Nontraditional College Students in Early Childhood Education
In Living Stories: Nontraditional College Students in Early Childhood Education, Susan Bernheimer takes the reader into her journey with a group of nontraditional college students. Bernheimer’s struggle to find a meaningful approach to teaching the students about early childhood development and care is infused with the insights and wisdom that come from listening to, and valuing, the remarkable stories of her students’ lives. This book offers a powerful new road map for early childhood teacher preparation through a relational pedagogy that honors students’ life experiences and that leads to deep reflection and learning. The approach is embedded in students’ strengths and knowledge and is successfully inclusive of an increasingly diverse student demographic. Bernheimer provides an inclusive model of education that builds upon the strengths of all students.
Advance Praise for Living Stories
ADVANCE PRAISE FOR
“Living Stories is an extraordinary book about the journey of a college instructor to find her own voice and to open her heart and mind to disenfranchised and marginalized early childhood education students. Susan Bernheimer has developed a step-by-step pedagogy that will revolutionize teacher education for non-traditional students, as well as typical college students. This highly engaging book is deeply rooted in social justice and tells the authentic stories of societal judgements, failure, motivation, and the professional and personal growth of student teachers, whose stories are validated and intertwined with child development theory and content. This book gives direction for overcoming instructor frustration with an inflexible approach to college instruction and provides a how-to on inclusion, advocacy, and community in the classroom.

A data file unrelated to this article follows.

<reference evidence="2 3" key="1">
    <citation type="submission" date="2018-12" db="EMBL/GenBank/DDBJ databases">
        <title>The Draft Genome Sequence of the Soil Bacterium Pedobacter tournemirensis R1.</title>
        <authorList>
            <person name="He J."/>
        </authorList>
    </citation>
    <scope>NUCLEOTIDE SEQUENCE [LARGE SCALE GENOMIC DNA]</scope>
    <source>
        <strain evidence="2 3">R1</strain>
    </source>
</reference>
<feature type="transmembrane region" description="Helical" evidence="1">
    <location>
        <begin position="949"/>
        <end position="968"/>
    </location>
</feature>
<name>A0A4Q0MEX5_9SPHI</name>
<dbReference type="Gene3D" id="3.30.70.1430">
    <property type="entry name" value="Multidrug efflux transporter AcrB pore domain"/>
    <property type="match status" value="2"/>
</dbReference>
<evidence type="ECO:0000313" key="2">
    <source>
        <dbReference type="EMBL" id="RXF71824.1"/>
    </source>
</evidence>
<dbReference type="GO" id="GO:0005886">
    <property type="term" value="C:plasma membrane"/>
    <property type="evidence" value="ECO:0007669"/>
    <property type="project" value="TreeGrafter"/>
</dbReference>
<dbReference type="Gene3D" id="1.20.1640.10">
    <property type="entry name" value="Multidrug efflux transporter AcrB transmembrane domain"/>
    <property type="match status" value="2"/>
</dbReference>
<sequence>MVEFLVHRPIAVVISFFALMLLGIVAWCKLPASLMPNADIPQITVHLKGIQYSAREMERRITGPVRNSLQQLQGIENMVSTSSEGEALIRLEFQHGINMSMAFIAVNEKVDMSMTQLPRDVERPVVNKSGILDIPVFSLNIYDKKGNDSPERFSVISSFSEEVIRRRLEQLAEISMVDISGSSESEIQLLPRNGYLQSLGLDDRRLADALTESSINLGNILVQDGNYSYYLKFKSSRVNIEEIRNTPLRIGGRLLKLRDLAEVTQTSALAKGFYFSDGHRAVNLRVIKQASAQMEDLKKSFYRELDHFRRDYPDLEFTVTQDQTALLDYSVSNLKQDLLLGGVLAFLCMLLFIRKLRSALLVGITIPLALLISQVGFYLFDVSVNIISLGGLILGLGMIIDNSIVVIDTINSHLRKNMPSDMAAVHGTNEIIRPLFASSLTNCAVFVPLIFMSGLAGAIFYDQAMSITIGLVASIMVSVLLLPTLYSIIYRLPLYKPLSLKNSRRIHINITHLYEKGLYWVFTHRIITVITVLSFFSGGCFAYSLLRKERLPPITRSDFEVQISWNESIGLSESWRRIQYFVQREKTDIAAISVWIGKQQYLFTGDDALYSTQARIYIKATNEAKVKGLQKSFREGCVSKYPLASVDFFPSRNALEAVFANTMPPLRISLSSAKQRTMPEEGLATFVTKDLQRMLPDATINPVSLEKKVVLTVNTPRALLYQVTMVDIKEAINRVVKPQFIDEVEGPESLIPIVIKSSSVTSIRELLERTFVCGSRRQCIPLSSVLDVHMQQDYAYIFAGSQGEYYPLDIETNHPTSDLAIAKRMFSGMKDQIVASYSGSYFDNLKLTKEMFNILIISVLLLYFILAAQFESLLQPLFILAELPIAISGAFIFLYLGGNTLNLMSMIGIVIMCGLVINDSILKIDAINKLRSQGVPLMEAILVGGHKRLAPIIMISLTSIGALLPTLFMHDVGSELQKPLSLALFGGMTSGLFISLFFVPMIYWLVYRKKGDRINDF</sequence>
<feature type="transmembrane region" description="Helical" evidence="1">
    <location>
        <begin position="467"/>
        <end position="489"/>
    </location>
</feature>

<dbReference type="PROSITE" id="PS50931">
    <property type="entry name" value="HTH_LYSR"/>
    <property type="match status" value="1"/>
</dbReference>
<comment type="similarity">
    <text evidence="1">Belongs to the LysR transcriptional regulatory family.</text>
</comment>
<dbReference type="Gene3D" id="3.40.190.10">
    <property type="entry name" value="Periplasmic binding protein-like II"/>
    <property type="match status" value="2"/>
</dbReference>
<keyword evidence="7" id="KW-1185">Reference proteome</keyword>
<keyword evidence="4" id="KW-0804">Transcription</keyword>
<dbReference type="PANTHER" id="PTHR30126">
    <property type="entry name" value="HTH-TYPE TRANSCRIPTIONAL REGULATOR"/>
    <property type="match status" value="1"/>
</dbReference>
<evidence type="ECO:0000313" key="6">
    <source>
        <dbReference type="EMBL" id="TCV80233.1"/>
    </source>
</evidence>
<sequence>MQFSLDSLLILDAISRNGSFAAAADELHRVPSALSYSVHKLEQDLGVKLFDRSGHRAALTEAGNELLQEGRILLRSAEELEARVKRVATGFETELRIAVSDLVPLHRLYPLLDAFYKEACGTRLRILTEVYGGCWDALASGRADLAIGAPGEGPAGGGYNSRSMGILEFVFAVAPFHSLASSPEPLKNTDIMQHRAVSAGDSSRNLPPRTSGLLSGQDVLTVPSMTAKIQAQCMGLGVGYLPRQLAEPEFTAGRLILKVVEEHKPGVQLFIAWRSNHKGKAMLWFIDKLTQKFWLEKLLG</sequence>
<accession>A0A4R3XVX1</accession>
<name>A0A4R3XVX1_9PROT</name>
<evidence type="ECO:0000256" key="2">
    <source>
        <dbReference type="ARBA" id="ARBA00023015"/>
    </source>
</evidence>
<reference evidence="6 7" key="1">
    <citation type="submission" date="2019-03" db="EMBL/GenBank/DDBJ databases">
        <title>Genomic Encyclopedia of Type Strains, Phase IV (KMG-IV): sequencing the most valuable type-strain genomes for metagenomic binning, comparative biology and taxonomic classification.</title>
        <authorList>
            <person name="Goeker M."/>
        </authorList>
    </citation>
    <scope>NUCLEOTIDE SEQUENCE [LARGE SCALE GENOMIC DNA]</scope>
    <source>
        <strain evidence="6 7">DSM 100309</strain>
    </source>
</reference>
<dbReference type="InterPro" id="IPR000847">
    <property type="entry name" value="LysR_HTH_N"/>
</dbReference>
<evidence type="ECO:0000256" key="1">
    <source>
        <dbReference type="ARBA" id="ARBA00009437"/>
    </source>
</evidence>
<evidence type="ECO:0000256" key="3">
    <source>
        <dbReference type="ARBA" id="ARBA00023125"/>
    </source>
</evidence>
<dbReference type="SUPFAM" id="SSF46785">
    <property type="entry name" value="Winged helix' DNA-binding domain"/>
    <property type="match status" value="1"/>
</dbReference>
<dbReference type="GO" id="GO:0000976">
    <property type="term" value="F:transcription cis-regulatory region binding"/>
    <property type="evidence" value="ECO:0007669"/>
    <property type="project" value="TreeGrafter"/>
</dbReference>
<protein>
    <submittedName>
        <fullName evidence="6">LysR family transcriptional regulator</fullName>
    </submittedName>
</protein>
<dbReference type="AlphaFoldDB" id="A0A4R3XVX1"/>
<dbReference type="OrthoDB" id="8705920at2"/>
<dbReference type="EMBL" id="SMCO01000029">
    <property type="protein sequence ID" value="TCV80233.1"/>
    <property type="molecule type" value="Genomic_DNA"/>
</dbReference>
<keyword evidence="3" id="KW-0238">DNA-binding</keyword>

As I read this book with increasing excitement, I wanted to share it with all of my educator friends! My favorite quote addresses the overarching, political nature of early childhood education: ‘Responding to the pressing needs facing families at this time will require re-thinking our current values and priorities for programs serving children and their parents. It will mean re-assessing our approach to preparing teachers and directors of early childhood programs.’”
—Helen M. Davis, Interim Director, Education Department, UCLA Extension, Los Angeles
“In this gem for early childhood teacher educators, Susan Bernheimer shows us how to create transformative learning experiences for our students that will, in turn, transform us as teachers. Through insightful...
You are not authenticated to view the full text of this chapter or article.
This site requires a subscription or purchase to access the full text of books or journals.
Do you have any questions? Contact us.Or login to access all content.